The city council refused to allow mayor Jane Williams-Warren’s administration to take on $4.3 million in debt to pay for health insurance, workers’ compensation, liability cases not covered by the budget.
Council members rejected the measure in a 4-4 vote on Tuesday night. Some council members wanted to wait before taking on new debt to see whether there will be millions of dollars from unexpended budget line items to cover the expenses at the end of the current fiscal year.
“My concern is that there’s money within the budget through transfers to cover this amount. Why go out and incur this debt when there’s no need to,” said Kenneth Morris, councilman at-large, chairman of the finance committee. “I don’t want to enter into short-term debt to pay for immediate operating expenses unless we absolutely have to.”
Finance director Marge Cherone needed the council’s approval on three measures to submit an application to the New Jersey Local Finance Board for its May 9, 2018 meeting. She said the board will determine whether the bond is repaid over a two or three years period.
Cherone said there may be just $1 million in budget transfers at the end of the current fiscal year. The fiscal year starts on July 1 and ends on June 30. Transfers are usually done in June, she said. She said some of the transfers may be needed to cover shortage in other line items.
“We’ve known historically, there is significant amount of transfer that occurs. More than enough to accommodate the $4.3 million,” said Morris. There was an $8 million budget transfer towards the end of the previous fiscal year, according to municipal officials.
It’s too “premature” to borrow now, said Morris. There’s money in unexpended salaries, he said. He pointed out the city, which has $142.86 million (including the $4.3 million) in outstanding debt, has just $80 million left on its “credit card.”
“I support councilman Morris’ suggestion to just wait on this,” said Alex Mendez, councilman at-large. “We have to tighten our belt.”
The administration said it needed to borrow the funds to pay for the following expenses:
- $2.7 million for health insurance claims
- $952,000 for general liability cases
- And $718,000 for workers’ compensation claims.
The council last week approved a number of workers compensation settlements. Those settlements will be paid using the borrowed funds, said city officials. The city budgeted $6.3 for workers comp., up from $4.9 million the previous year.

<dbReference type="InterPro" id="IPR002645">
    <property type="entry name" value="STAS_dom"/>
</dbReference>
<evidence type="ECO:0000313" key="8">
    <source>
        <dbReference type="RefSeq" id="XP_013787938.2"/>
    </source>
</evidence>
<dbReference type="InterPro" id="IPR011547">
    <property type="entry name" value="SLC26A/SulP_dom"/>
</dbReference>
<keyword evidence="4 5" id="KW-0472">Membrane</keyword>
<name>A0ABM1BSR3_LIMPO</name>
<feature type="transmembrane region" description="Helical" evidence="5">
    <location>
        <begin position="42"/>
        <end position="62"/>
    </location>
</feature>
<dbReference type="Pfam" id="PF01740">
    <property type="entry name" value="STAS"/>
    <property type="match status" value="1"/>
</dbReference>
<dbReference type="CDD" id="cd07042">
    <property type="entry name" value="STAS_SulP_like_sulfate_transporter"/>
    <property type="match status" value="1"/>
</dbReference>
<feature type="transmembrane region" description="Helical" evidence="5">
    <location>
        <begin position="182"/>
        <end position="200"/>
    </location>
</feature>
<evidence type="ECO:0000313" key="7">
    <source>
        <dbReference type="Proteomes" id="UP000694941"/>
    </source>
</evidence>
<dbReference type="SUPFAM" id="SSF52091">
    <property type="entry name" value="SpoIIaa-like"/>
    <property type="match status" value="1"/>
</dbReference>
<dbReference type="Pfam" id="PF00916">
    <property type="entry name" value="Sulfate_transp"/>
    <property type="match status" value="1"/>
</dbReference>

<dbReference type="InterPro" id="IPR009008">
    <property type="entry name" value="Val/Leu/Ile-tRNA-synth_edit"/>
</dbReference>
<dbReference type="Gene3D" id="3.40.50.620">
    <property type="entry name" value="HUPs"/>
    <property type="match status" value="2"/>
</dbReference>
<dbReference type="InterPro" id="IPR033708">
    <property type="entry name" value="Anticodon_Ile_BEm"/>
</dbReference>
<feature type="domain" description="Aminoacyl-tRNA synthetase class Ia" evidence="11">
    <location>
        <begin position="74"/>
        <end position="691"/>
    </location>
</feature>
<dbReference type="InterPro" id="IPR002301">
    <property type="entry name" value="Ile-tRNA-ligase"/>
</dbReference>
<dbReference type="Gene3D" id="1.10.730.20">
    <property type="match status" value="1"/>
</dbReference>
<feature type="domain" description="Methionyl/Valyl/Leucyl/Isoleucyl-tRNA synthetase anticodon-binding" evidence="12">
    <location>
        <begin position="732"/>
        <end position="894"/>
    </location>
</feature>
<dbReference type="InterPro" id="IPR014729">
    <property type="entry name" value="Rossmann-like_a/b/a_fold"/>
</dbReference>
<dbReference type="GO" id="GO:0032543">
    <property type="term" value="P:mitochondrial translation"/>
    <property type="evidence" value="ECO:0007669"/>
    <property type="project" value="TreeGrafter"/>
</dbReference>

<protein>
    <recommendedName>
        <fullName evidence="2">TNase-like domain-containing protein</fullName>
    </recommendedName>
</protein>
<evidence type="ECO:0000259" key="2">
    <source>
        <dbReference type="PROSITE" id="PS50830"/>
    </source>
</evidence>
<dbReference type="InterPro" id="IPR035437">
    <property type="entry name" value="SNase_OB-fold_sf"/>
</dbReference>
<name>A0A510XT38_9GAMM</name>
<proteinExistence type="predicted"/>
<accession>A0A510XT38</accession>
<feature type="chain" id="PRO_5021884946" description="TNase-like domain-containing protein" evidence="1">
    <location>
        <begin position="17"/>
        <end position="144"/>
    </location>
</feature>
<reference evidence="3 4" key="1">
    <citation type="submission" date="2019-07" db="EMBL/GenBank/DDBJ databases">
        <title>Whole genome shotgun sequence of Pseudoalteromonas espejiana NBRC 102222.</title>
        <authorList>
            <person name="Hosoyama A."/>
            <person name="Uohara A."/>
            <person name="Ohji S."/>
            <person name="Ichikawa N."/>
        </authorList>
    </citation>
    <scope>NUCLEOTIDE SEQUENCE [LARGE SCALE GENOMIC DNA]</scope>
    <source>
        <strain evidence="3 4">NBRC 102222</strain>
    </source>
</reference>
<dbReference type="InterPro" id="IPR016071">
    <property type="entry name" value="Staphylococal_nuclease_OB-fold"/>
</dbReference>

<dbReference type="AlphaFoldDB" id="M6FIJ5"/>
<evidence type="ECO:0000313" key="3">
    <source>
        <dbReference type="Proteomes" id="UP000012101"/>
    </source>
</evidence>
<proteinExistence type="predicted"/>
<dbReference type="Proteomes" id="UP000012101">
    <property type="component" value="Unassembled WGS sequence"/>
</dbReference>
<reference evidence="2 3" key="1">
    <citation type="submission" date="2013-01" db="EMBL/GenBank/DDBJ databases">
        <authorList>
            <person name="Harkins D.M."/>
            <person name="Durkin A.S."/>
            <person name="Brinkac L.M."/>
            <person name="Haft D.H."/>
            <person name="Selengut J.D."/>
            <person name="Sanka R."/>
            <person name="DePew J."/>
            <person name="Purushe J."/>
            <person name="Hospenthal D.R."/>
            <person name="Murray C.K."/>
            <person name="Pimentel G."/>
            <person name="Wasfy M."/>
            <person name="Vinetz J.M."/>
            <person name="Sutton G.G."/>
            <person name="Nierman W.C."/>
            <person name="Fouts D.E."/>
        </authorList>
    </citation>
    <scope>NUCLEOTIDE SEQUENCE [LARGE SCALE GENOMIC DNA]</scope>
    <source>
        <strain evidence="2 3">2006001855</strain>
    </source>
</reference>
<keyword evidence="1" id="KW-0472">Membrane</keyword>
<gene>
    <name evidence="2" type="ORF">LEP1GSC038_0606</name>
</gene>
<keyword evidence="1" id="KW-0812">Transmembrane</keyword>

The city budgeted $46.6 million for health insurance, down from $50.1 the previous year.
“We have high incidents of high claims. Over $100,000 this year,” said Cherone. There were 52 large claims from extremely sick employees. An average expense for each claim was over $100,000, said business administrator Nellie Pou.
“If no action is taken then whatever the shortage is in any of these three line items becomes a deferred charge as an over expenditure in the budget next year,” said Cherone.
“And you will start with that deficit,” added Pou.
Council members at one point wanted to hold a special meeting on May 1 to consider the measures.
Councilman Luis Velez suggested amending the measure to reduce the bond amount to borrow just for health insurance. An amendment was made.
Velez and council president Ruby Cotton made the ostensible claim that rejection of the borrowing measure will mean employees may have to go without health care. Morris rebuked both of them for their incorrect and emotional argument.
“Does this preclude people from getting health insurance covered?” Morris asked Pou.
“No, it does not,” replied Pou.
“When you make comments please know what you are talking about. Don’t use these scare tactics that make absolutely no sense,” Morris, who has decades of experience in the healthcare industry, told Velez and Cotton.
The council rejected the bond measure.
Council members Morris, Mendez, Shahin Khalique, and Michael Jackson voted against while William McKoy, Andre Sayegh, Ruby Cotton, and Velez voted in favor.
Maritza Davila, councilwoman at-large, was not present during the vote.
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